U.S. Lwmakers Vow To Dig Into FBI Probe
November 12, 2012 by UPI - United Press International, Inc.
WASHINGTON, (UPI) — U.S. lawmakers vow to dig into an FBI probe that led David Petraeus to quit the CIA, as a report said Paula Broadwell may not have sent probe-sparking emails.
At the same time, high-level FBI and U.S. Justice Department officials knew as far back as late summer about Petraeus’ extramarital affair with Broadwell, his biographer, government officials told The New York Times and other news organizations.
U.S. Attorney General Eric Holder knew about threatening email links to Petraeus at that time, The Wall Street Journal reported. House Majority Leader Eric Cantor, R-Va., learned about them in October, the Times, the Journal and other news organizations reported.
Cantor passed on the information he had to FBI Director Robert Mueller, evidently not knowing the FBI already knew about it, the news organizations said. But he didn’t tell the House Intelligence Committee or other key lawmakers then because he and other staffers didn’t know how credible the information was, Fox News reported.
Holder, Mueller and Cantor had no immediate comment.
Other top lawmakers said they were kept in the dark until just after the presidential election.
“We received no advance notice” of the FBI probe that revealed the affair between Petraeus, 60, who quit as CIA director Friday, and Broadwell, 40, Senate Intelligence Committee Chairwoman Dianne Feinstein, D-Calif., told “Fox News Sunday.”
“It was like a lightning bolt,” she said.
“This is something that could have had an effect on national security,” Feinstein said, and she was “absolutely” going to investigate why she, committee Vice Chairman Saxby Chambliss, R-Ga., and perhaps other key lawmakers were not informed.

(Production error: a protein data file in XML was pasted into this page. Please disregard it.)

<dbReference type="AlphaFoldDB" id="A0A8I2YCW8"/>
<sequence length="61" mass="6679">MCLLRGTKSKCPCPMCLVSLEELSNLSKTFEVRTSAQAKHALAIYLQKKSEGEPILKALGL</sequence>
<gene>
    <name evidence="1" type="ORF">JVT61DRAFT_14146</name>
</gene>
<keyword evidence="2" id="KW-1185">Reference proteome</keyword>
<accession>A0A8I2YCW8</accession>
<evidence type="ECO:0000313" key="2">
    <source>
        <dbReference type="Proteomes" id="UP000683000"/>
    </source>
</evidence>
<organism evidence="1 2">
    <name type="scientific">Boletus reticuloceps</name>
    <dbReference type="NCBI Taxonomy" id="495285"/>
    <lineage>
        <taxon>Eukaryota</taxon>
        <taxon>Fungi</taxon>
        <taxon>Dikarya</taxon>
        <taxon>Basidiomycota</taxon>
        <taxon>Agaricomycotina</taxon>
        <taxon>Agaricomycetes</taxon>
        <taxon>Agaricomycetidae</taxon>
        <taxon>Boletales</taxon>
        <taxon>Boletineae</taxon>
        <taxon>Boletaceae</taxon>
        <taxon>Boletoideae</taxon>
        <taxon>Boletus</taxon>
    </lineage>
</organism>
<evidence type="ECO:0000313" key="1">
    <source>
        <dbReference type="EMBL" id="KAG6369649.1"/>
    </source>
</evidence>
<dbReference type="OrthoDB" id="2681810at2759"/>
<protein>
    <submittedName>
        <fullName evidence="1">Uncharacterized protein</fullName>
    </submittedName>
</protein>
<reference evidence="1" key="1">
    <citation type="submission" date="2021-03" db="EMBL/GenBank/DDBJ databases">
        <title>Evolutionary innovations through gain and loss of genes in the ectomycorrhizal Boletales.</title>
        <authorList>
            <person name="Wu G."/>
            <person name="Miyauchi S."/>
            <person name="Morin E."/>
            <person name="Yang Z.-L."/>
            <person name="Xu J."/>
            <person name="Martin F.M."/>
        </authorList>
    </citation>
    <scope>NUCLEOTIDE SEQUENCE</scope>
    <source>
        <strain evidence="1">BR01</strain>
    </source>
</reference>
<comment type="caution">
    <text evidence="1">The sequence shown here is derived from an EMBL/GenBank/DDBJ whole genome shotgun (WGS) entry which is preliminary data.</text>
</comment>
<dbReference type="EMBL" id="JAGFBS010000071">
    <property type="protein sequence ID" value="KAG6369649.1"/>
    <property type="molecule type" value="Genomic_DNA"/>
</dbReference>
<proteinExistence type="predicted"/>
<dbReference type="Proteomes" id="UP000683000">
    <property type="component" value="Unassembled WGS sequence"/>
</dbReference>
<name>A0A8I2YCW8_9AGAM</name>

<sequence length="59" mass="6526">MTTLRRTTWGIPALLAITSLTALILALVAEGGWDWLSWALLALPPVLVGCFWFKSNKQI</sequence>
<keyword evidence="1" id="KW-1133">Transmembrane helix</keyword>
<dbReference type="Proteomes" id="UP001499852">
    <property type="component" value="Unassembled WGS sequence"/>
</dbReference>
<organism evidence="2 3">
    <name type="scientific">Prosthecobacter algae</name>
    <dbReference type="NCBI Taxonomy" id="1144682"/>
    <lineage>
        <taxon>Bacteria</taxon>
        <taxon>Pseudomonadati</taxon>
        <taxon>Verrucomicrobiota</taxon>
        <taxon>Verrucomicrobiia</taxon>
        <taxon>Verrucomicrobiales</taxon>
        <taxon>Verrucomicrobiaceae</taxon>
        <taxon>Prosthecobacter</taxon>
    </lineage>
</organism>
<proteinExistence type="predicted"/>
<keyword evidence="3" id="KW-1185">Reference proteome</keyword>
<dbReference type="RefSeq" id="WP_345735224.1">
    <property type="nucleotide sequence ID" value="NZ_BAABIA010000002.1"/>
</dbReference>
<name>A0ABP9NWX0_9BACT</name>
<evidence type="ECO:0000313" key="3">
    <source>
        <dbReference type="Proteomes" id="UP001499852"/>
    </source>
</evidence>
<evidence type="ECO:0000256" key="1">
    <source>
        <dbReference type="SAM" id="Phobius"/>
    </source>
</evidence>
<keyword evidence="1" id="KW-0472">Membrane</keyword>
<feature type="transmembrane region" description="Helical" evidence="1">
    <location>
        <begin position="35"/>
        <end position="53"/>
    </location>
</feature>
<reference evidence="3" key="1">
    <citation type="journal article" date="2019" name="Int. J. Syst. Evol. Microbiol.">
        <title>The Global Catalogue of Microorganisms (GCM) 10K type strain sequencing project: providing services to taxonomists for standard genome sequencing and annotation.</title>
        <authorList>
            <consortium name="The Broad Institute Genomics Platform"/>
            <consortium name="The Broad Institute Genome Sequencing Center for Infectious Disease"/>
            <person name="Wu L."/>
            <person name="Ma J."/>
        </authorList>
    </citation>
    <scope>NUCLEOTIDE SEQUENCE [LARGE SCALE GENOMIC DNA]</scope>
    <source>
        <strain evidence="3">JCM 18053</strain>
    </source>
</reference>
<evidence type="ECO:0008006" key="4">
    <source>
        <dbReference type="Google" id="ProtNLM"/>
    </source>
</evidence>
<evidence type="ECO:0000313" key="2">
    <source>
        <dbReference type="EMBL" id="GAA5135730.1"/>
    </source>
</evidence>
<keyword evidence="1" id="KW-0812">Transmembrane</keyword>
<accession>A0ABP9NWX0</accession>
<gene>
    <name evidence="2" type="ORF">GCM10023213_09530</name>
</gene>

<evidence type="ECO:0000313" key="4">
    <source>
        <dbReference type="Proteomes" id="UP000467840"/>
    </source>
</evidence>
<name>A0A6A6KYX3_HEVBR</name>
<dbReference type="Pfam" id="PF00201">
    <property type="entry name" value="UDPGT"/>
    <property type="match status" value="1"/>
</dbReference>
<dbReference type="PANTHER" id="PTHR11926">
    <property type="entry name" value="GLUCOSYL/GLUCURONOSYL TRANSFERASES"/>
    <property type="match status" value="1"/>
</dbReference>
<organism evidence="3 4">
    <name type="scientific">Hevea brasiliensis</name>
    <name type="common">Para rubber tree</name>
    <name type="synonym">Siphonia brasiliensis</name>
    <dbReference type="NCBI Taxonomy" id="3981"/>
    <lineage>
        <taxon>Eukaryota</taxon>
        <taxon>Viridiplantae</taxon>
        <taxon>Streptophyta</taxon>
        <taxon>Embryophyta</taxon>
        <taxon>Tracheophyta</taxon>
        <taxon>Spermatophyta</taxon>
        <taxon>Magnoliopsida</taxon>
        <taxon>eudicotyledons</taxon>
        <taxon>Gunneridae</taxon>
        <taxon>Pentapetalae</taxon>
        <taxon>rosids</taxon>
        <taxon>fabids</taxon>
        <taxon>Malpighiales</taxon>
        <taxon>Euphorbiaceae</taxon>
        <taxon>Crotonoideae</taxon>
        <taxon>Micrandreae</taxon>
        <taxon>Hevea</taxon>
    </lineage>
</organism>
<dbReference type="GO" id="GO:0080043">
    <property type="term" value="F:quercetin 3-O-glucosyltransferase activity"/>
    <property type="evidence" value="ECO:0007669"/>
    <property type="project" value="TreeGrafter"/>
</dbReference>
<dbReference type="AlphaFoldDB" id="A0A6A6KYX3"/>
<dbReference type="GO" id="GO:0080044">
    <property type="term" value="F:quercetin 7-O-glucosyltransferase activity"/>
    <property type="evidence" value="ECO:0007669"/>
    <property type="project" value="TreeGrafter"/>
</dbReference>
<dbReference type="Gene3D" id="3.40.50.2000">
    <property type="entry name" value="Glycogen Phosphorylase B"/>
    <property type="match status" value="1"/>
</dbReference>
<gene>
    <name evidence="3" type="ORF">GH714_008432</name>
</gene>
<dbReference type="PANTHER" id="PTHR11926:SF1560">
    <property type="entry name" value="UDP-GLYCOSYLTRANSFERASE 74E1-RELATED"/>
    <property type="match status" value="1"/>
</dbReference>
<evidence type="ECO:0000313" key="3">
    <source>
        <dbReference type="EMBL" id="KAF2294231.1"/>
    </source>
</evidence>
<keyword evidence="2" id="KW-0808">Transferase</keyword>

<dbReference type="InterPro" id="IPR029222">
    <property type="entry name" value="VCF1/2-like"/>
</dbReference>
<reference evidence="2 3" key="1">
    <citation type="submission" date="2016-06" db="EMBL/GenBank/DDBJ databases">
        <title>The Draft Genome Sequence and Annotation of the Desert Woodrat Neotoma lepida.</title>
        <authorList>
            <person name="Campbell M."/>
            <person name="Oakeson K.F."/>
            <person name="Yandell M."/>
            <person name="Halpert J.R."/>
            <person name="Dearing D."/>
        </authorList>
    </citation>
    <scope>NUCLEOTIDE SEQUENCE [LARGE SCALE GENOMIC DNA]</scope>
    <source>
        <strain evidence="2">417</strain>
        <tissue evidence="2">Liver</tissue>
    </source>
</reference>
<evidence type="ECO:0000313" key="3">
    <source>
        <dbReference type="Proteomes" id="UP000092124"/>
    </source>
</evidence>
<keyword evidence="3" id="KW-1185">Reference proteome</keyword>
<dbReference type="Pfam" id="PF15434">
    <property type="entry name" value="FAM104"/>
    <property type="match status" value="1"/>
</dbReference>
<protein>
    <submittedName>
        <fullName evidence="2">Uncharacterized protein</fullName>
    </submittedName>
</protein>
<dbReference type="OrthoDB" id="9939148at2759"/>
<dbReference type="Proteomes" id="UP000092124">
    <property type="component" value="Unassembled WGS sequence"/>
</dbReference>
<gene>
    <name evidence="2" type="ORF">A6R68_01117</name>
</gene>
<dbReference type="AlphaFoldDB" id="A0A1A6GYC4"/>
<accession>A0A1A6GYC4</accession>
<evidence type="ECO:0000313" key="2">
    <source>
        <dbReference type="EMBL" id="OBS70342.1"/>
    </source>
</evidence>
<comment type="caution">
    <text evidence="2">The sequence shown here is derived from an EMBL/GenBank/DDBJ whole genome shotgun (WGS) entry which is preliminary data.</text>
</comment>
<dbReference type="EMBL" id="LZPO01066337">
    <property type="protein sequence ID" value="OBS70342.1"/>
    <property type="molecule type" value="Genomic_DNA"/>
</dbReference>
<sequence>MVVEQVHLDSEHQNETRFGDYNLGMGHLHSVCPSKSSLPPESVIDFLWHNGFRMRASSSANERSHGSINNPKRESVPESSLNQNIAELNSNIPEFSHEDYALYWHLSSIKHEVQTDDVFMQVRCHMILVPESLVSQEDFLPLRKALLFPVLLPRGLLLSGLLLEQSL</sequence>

She said committee leaders are routinely made aware of investigations involving national security before they become public.
“We should have been told,” Feinstein said, explaining she learned about the probe from news-media inquiries Friday.
The Petraeus matter will now be part of a previously scheduled hearing before her committee Thursday, she said. The hearing is still expected to focus on the Sept. 11 attack on the U.S. Consulate in Benghazi, Libya.
Feinstein said Petraeus’ resignation was “absolutely not” linked to the Benghazi attack, which killed Ambassador Christopher Stevens and three other Americans.
The CIA has been criticized for providing a flawed early report about the nature of the attack.
House Homeland Security Committee Chairman Peter King, R-N.Y., said the circumstances of the FBI probe appeared to be an attempt to conceal embarrassing or scandalous information.
“The FBI director had the obligation to tell the president or the National Security Council at the earliest state,” he said on CNN’s “State of the Union,” adding the story so far “just doesn’t add up.”
The FBI probe stemmed from harassing emails initially reported to have been sent by Broadwell to a second woman, identified Sunday as Jill Kelley, 37, of Tampa, Fla.
Kelley — who volunteers at Tampa’s MacDill Air Force Base, where the military’s Central Command, Special Operations Command Central and National Geospatial-Intelligence Agency are based — told the FBI about the emails, suggesting they appeared to seek to blackmail Petraeus, triggering the probe, several news organizations reported.
Fox News said Sunday night the threatening emails might not have come from Broadwell, as widely reported. But the network did not say who might have sent them.
The nature of Kelley’s relationship with Petraeus, a retired four-star Army general married to his wife Holly for 37 years, is publicly unknown other than as a friendship.
Kelley and her husband, Dr. Scott Kelley, who have three children, said in a statement Sunday they wanted privacy and did not address their involvement in the FBI probe.
Broadwell is married to radiologist Scott Broadwell. The couple have two children.